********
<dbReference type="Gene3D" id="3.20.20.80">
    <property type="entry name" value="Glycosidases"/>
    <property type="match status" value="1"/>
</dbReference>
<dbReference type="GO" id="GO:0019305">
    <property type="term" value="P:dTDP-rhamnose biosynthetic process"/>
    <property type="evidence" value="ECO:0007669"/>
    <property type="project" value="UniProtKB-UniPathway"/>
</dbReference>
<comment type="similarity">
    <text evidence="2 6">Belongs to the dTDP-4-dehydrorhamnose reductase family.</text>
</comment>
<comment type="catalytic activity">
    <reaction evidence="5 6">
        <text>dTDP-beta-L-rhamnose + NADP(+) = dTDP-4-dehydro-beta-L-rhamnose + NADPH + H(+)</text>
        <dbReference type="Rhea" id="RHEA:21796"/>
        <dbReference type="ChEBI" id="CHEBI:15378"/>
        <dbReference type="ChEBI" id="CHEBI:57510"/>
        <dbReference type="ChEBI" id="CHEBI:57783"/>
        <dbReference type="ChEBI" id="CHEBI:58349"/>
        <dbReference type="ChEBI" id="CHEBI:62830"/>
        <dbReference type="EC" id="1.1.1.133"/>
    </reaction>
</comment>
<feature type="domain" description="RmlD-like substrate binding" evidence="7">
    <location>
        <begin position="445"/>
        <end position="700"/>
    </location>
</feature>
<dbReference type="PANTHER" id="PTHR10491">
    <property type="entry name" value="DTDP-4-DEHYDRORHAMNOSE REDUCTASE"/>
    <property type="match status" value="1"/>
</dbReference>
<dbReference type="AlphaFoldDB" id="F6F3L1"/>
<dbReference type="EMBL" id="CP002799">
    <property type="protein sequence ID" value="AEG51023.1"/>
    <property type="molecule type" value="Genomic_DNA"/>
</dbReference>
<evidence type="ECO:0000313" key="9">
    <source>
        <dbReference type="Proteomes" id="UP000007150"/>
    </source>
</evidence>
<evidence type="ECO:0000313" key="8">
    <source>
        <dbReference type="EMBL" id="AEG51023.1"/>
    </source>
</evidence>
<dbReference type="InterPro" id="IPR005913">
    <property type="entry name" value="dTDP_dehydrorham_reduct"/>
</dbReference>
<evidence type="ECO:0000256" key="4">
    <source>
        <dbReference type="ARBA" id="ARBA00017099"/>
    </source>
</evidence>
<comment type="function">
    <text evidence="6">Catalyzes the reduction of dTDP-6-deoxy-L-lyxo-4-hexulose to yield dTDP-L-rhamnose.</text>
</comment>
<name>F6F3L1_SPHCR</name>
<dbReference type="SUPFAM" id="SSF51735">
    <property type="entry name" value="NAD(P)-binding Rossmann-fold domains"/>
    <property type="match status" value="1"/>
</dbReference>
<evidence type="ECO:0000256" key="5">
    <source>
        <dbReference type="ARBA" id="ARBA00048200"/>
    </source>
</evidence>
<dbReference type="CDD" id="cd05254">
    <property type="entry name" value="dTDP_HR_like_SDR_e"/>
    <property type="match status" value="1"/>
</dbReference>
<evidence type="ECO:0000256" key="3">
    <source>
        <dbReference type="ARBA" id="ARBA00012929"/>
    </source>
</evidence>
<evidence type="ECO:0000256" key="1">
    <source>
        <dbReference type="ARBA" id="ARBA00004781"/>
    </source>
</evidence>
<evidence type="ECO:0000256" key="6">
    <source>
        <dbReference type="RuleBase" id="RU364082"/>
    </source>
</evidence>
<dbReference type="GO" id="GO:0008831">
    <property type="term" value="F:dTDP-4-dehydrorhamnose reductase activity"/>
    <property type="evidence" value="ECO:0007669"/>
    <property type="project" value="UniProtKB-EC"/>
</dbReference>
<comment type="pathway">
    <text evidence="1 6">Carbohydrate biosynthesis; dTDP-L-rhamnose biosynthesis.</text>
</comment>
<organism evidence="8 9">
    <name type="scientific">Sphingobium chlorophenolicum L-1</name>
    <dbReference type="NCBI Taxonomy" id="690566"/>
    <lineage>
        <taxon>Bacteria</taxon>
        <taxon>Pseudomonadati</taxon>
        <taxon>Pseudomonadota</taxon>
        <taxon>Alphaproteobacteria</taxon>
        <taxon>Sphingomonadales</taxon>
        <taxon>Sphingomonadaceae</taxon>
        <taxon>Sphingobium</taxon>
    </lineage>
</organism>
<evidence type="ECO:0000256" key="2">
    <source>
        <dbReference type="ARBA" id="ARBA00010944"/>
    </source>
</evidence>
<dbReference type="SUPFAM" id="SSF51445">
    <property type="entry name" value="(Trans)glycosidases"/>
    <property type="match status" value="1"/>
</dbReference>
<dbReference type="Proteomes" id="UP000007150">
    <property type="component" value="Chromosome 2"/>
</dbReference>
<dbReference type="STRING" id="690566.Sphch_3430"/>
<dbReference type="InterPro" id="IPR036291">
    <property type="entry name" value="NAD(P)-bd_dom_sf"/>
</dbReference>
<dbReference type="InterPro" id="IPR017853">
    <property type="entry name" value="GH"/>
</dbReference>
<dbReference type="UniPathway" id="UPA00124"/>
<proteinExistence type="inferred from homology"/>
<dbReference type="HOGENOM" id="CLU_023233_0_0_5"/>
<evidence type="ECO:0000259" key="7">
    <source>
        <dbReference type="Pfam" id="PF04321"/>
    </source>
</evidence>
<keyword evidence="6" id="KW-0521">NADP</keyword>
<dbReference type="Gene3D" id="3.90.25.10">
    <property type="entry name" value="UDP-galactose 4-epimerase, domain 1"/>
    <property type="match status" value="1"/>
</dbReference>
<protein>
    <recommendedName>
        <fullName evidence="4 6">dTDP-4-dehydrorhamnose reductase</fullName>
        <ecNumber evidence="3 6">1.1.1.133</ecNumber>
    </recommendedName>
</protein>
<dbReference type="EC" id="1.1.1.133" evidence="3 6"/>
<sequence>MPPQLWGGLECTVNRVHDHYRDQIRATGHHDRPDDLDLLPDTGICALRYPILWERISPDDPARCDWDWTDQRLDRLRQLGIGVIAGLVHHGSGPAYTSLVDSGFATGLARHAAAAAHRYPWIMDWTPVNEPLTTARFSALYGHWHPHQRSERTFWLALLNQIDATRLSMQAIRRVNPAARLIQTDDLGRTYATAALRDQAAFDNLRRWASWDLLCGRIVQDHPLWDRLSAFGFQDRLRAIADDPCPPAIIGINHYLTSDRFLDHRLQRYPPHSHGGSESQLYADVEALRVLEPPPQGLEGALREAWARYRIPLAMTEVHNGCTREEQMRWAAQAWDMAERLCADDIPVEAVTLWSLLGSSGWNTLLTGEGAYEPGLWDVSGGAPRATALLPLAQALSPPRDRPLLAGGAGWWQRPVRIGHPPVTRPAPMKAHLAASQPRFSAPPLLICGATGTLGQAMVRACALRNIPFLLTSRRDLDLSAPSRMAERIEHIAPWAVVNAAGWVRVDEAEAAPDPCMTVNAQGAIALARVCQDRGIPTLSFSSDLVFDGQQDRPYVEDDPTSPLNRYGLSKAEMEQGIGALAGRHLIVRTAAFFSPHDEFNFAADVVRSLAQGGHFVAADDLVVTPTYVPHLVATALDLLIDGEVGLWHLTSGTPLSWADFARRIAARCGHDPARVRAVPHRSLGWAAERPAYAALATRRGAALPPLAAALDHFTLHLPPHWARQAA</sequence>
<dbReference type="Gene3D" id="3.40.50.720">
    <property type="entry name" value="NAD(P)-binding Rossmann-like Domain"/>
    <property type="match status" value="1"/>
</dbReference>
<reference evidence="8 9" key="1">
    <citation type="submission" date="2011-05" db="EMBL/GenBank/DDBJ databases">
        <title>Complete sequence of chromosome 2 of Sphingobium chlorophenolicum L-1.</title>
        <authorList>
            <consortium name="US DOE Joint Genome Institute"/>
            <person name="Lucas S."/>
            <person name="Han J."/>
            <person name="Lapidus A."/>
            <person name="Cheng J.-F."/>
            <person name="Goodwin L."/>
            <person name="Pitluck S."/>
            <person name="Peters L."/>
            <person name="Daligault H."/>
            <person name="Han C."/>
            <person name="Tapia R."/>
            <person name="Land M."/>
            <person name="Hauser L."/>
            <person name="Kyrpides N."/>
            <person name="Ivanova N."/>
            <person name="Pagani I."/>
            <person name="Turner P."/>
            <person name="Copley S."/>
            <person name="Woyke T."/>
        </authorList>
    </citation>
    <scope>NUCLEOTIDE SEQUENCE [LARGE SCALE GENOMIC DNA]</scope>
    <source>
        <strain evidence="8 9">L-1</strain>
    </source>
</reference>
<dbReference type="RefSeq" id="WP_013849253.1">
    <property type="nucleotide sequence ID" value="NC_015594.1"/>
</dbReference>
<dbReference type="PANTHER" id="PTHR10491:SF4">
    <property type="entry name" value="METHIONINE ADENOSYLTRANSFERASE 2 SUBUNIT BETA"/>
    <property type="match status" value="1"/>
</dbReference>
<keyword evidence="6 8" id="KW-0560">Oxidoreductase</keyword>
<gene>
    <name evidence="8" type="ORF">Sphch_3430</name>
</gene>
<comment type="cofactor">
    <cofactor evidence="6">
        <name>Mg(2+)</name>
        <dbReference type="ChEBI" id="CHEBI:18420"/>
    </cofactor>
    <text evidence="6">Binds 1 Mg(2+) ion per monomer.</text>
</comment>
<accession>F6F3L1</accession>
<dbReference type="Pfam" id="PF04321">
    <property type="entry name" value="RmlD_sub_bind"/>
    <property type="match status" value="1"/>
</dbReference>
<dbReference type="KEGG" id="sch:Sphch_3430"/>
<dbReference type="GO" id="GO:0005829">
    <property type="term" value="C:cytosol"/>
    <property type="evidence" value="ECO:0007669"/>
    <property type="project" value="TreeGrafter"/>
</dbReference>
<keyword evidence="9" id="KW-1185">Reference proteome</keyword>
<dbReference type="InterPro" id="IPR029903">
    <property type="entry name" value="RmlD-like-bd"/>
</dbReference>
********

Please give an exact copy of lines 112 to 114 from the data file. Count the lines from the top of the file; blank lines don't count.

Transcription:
    <source>
        <dbReference type="ARBA" id="ARBA00010944"/>
    </source>